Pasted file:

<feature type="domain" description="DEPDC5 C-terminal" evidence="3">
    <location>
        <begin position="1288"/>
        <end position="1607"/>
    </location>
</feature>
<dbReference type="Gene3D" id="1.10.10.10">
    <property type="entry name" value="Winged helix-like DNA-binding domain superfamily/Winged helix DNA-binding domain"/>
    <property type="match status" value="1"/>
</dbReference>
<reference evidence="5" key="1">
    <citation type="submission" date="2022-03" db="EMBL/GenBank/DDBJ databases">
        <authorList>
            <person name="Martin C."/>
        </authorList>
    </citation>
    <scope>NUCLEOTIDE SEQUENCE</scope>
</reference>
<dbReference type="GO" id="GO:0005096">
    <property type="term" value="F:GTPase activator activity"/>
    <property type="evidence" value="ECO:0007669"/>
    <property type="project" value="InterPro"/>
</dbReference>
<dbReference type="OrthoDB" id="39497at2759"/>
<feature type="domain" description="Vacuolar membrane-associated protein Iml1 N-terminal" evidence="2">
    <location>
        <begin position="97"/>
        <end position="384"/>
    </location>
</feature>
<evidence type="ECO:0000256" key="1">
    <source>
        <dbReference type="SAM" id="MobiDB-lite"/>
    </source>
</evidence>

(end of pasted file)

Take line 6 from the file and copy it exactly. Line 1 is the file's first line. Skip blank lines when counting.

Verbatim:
</feature>